Stratton, traveling with his wife and friends, had made the two-hour drive from his home in Pukenui in the Far North to Kerikeri.
The group were celebrating the start of the holidays at a bar near the airport when, about an hour before their flight was due to depart, they received a call from Air New Zealand, telling them that the flight from Singapore to Phuket had been cancelled, and they were working to make alternate arrangements.
Air New Zealand has been contacted for comment on this story, but an airline spokesperson said only that they “will discuss this directly with the customer.”
Thinking the itinerary would be arranged, the group continued on to the airport, where they were told they couldn’t check in because their flights weren’t confirmed.
Stratton then received another call from Air New Zealand, giving them the option to rebook flights the next day, this time with Cathay Pacific, with an overnight layover in Hong Kong. The change meant that his eight-night vacation would be shortened by about 36 hours.
“I said, ‘That’s not ideal, is there something else?’ They were going to come back to me, and they never did.”
Since they were already in Kerikeri, Stratton wanted to know if Air New Zealand would cover their accommodation for that night, as well as the stopover in Hong Kong. A billing agent told them to go home and contact reservations.
Not wanting to drive all the way back to Pukenui, the group found accommodation for the night. Meanwhile, Stratton sat on the phone trying to get through to Air New Zealand.
Eventually, he was told that since Singapore Airlines had canceled the flight, Air New Zealand would not be responsible for any additional costs incurred as a result of the change.
Frustrated, but thinking they could claim his insurance, Stratton and the group ended up booking their own accommodation for the layover in Hong Kong.
The next morning, they received a text from Air New Zealand warning that due to weather conditions their flight to Auckland might be disrupted. Not wanting to risk further disruption, they decided to drive and Stratton called Air New Zealand to cancel domestic flights and apply for credit.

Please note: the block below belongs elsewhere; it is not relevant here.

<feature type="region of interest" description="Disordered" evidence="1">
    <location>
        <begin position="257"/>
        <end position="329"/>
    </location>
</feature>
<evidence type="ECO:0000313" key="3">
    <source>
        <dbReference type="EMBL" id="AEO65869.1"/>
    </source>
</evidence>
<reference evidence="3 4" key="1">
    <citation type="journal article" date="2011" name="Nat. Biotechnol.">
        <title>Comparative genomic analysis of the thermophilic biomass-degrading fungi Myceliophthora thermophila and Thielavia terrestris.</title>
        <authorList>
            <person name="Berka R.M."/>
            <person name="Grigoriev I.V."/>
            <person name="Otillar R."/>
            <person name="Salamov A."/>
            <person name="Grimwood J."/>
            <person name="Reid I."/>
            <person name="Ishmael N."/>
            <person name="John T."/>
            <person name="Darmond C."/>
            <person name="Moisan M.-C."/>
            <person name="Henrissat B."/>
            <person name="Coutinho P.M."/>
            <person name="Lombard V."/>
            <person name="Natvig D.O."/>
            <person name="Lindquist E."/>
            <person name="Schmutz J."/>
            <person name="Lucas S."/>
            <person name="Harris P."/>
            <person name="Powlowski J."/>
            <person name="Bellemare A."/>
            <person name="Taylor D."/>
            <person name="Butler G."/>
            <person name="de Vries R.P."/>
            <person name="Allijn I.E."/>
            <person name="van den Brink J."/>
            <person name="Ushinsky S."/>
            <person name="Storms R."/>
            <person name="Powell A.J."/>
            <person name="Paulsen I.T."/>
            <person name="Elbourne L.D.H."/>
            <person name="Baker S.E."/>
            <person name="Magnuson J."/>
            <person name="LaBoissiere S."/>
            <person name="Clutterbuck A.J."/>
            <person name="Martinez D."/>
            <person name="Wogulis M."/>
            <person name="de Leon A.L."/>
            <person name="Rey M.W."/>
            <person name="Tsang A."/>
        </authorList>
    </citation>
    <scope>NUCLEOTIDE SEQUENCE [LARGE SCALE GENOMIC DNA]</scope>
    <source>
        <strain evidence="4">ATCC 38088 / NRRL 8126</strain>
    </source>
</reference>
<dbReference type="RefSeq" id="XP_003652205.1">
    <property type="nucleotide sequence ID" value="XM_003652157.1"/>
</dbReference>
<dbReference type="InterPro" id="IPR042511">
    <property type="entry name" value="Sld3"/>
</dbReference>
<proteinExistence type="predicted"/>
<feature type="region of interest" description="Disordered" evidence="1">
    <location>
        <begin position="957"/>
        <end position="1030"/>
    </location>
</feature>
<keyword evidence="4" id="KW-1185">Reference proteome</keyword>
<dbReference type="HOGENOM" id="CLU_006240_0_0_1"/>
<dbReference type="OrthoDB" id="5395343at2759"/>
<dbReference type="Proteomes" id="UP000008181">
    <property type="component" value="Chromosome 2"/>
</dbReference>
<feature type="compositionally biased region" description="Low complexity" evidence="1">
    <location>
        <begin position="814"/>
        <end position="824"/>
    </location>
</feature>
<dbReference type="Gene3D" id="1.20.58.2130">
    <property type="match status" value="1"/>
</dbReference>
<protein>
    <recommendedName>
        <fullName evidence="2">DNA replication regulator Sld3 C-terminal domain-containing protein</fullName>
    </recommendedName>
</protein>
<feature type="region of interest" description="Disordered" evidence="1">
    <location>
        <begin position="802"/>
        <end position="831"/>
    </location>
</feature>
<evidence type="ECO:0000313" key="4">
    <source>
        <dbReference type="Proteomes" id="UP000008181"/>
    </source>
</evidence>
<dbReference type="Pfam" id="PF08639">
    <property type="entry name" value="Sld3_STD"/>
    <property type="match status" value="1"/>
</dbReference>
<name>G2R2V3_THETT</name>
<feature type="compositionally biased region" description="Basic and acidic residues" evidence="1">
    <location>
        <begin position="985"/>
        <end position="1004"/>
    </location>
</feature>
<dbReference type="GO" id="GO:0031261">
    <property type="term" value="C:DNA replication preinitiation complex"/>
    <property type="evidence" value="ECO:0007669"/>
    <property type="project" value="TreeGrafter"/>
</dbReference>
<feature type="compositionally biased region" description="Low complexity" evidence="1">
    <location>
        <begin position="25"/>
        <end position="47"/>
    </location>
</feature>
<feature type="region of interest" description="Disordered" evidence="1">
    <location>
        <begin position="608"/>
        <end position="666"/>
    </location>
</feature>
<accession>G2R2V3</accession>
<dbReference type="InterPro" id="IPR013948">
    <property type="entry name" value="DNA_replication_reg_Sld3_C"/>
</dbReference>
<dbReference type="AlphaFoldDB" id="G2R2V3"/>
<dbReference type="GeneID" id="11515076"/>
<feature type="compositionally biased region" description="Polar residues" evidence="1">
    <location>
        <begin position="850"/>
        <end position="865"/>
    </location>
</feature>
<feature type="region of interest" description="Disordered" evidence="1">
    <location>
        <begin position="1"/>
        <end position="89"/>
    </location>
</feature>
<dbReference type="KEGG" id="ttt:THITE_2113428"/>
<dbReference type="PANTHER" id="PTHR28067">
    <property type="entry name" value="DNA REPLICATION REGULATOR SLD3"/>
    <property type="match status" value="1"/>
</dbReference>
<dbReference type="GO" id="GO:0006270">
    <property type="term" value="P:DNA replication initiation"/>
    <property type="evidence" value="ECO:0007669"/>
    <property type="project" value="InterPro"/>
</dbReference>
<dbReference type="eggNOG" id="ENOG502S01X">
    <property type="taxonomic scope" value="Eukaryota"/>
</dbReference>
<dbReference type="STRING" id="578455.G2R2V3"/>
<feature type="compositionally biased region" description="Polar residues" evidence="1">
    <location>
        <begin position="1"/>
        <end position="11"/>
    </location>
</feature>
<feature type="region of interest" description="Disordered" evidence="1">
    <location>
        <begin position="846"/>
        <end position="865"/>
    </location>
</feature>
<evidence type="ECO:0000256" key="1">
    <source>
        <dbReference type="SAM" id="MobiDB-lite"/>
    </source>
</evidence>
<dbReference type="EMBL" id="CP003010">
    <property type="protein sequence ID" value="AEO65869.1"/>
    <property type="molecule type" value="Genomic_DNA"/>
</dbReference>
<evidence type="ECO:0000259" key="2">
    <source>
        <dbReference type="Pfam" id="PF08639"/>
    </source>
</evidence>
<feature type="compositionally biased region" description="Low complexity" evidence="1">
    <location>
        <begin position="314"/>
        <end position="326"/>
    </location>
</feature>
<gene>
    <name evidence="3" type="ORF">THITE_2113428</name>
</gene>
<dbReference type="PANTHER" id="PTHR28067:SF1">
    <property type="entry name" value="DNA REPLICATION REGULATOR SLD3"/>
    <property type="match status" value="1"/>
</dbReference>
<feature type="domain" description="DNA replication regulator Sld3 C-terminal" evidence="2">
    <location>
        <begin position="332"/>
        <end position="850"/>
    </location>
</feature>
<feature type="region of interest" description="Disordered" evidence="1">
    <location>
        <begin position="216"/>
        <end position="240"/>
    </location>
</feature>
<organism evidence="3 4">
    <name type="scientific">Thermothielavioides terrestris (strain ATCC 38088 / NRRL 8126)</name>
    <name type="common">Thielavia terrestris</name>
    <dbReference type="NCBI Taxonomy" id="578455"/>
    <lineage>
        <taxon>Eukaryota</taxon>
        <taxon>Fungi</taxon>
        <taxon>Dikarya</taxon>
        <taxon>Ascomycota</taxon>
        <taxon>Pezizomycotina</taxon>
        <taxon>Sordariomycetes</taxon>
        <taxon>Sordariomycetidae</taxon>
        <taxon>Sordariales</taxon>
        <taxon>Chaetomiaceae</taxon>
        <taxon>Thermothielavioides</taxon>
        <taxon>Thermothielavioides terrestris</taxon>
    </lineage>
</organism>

However, he was told there would be no credit, as there was “no value attached” to the flights. Stratton argued that it had cost more to book the trip from Kerikeri than if he had booked it directly from Auckland, and the customer service agent eventually agreed that an amount would be credited.
Upon returning to New Zealand, Stratton followed up on the flight credit and inquired again about the possibility of reimbursing accommodation costs.
Stratton said he was once again told it was the responsibility of Singapore Airlines and that he should contact them to get a letter showing they had canceled the flight to show his travel insurance provider.
Stratton then contacted Singapore Airlines, which said it had no record of him being on the flight.
“I said, ‘what do you mean travel? The flight didn’t leave?’ And she said, ‘yes, she did.'”
Singapore Airlines confirmed to Stuff Travel that the flight operated as per schedule.
Stratton went back to Air New Zealand who reinvestigated it and admitted they were wrong to say it had been cancelled.
The customer service agent Stratton spoke with said they had arranged a credit for domestic flights and that she should email the airline’s refunds team so they could consider refunding her accommodation costs.
But Stratton said he was frustrated by Air New Zealand’s refusal to help throughout the process, and that they had simply passed the blame on to the partner airline, for something that turned out to be their own mistake.
“Usually if you get kicked off a flight, they make up for it by making it easy for you and offering you some kind of coupon or flight refund,” he said.
“We never got to have that conversation, because they maintained that the flight was cancelled. If they had said ‘we’ll take you to Auckland tonight, put you up overnight and take you to Hong Kong tomorrow, and because of the inconvenience we’ll give you a coupon for $500 each’ – we probably wouldn’t be having this conversation right now.
“But they just went to work and said, ‘No, it’s been canceled (by another airline), it’s not our problem, fix it yourselves.'”
Consumer NZ campaign manager Jessica Walker said that in her view Air New Zealand had breached the Consumer Guarantees Act by failing to provide services with reasonable care and skill.
When flights are canceled due to something within the airline’s control, consumers can claim reimbursement of costs, up to a set limit, under the Montreal Convention. Under this convention, consumers can claim against this operating carrier or against the contracting carrier.
“Since Air New Zealand informed the passenger that it was not their responsibility to cover the costs of the change, we believe that they are also likely to have breached the Fair Trading Act,” Walker said.
Consumer NZ continued to receive regular complaints about airlines misleading passengers about their rights under the Civil Aviation Act and the Montreal Convention.
Walker said they had written to Associate Transport Minister Kiri Allan asking her to enact regulations requiring airlines to provide better information to consumers about their rights when flights are canceled or delayed.